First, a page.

# a hash with key-value pairs
report_kvs = { :id => @id }

Oboe::API.trace(layer, nil, report_kvs) do
  x = "This is a string"
  y = x.reverse
  z = y.reverse
  puts z

More details can be found here.

Accessing the TraceView Dashboard

TraceView collects performance information about your application, then makes it available in real-time. To see the data, you can head to your Heroku app manager, or use the CLI.

Heroku app manager

Simply visit the Heroku apps web interface and selecting the application in question. Select TraceView from the Add-ons menu.


To open TraceView from your Heroku CLI tools:

$ heroku addons:open traceview
Opening traceview for sharp-mountain-4005...

Forking Webservers


If you are using the TraceView add-on with Unicorn, you should add the preload_app true directive in your Unicorn configuration file or TraceView may not be able to fully initialize and instrument your application.

You should also add in before and after hooks so that TraceView can instrument properly after a fork operation. This involves simply calling ::Oboe.disconnect! and ::Oboe.reconnect! in the before_fork and after_fork hooks respectively.

An example Unicorn configuration file can be found in this Github gist.

Deploy Hooks

To help understand the correlation between system events and performance trends, TraceView provides the ability to log arbitrary events to your TraceView dashboard. You can use Heroku’s Deploy Hooks add-on to automatically log deployment annotations in TraceView every time you push new code to Heroku.

See this post for details on how to quickly add this functionality to your Heroku/TraceView application.


Having trouble getting set up with TraceView? Not seeing something you expected, or seeing something you didn’t? Here’s three ways to get help:

To double-check that the add-on is installed, you can run the heroku addons CLI command for your application:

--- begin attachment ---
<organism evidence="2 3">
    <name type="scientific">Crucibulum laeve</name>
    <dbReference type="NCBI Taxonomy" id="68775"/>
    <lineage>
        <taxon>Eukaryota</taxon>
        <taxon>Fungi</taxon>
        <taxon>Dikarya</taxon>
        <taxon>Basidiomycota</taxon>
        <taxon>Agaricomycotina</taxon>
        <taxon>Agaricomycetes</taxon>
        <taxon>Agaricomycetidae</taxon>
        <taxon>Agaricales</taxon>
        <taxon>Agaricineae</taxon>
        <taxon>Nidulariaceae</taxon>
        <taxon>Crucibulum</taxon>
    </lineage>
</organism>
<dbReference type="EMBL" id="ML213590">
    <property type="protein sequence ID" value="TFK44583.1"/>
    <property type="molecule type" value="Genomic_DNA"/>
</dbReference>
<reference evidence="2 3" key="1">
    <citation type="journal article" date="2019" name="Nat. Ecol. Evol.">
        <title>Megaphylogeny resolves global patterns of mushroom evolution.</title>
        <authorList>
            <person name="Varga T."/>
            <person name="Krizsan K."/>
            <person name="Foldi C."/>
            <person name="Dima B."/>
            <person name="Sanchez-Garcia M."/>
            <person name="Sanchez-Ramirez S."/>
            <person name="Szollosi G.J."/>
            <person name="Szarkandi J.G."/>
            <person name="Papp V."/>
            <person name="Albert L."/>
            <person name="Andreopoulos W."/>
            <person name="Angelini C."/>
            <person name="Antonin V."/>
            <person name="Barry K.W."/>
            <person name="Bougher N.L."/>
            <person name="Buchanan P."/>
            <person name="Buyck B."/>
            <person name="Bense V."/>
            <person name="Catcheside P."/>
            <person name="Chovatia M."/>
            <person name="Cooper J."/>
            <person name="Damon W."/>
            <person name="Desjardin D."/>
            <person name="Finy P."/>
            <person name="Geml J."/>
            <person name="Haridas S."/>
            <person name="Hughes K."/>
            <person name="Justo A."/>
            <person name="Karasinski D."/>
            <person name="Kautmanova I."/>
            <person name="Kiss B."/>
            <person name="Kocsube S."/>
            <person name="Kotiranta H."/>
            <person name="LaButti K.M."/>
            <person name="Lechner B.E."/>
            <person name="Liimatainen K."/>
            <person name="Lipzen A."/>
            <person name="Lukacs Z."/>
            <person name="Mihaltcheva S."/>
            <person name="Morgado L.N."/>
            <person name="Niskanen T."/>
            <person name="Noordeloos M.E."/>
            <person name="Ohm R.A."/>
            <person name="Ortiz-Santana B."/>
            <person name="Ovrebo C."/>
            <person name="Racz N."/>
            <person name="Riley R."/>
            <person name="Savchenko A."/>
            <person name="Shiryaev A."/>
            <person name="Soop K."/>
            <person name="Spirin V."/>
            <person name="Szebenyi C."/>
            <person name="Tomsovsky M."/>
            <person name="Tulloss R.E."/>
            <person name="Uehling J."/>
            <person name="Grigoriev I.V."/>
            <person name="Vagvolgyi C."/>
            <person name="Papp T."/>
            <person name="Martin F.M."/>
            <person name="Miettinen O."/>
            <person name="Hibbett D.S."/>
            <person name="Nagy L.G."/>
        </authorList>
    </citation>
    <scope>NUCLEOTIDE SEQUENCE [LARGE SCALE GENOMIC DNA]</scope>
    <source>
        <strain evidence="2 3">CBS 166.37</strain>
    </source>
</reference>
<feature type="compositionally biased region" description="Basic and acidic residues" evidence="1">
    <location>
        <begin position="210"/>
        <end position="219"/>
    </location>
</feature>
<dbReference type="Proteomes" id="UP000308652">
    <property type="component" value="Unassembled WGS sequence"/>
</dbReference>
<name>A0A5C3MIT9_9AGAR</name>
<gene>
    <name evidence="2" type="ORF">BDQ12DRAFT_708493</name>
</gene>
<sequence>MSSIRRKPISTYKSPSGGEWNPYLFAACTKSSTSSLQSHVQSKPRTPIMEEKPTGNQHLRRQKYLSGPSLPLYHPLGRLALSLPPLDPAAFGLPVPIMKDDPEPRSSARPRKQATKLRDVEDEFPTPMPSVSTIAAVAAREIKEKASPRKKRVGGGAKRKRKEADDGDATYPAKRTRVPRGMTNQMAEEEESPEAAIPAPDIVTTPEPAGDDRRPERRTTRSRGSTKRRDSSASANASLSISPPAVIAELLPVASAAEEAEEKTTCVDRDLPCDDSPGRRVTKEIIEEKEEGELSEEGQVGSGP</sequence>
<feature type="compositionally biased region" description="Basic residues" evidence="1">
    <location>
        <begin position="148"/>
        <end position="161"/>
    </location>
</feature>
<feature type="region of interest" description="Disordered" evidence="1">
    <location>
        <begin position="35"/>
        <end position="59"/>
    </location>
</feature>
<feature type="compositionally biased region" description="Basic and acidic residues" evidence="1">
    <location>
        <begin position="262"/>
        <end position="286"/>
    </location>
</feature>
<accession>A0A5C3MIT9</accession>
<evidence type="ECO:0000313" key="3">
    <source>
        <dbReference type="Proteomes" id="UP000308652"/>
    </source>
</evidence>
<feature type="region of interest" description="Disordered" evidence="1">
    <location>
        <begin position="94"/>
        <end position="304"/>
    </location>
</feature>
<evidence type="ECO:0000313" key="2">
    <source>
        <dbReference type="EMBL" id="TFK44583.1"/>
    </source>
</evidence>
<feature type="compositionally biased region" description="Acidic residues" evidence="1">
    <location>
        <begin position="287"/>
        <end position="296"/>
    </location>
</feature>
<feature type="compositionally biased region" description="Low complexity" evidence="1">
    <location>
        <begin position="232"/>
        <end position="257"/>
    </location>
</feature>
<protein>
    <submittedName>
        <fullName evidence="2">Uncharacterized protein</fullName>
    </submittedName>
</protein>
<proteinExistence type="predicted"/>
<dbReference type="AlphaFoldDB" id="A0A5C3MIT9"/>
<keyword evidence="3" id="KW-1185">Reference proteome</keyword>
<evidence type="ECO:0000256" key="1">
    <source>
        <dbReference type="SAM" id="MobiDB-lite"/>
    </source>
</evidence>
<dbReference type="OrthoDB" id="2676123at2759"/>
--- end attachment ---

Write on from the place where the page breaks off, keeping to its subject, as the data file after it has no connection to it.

$ heroku addons
=== pwpush Configured Add-ons

Selecting the right TraceView plan

Solvay Conference

TraceView plans are based on the number of dynos being monitored. The plans start with the free Beaker plan (up to 3 dynos), which is full-featured except for limited data retention (1 hour) and no alerting. The other plans, named for scientists more famous (or at least more professional) than Beaker are full-featured with 45 days of data retention and alerting.

The plans are priced based on the number of dynos your application uses. We provide a number of tiers of service, each covering up to a certain number of dynos. You can match up the number of dynos your application uses to find the appropriate plan tier.

If you’re autoscaling, or wish to monitor a large number of dynos, please contact us - we have plans for that.

Full plan descriptions are available on the add-on page.

Section image source.

Migrating plans

As you adjust the number of dynos your application uses, you may wish to upgrade or downgrade your TraceView plan.

Use the heroku addons:upgrade command to migrate to a new plan.

$ heroku addons:upgrade traceview:feynman
-----> Upgrading traceview:feynman to sharp-mountain-4005... done, v18 ($49/mo)
       Your plan has been updated to: traceview:enterprise

Removing the add-on

TraceView can be removed via the CLI.

$ heroku addons:remove traceview
-----> Removing traceview from sharp-mountain-4005... done, v20 (free)

Your TraceView data will only be available for a short time after add-on removal. Re-adding the add-on will re-enable access.

Before removing TraceView you can export collected performance data using the Data API.


Any support issues or product feedback? Reach out via email or IRC: or on Freenode at #appneta . Documentation is available at TraceView Support and in the Github repository.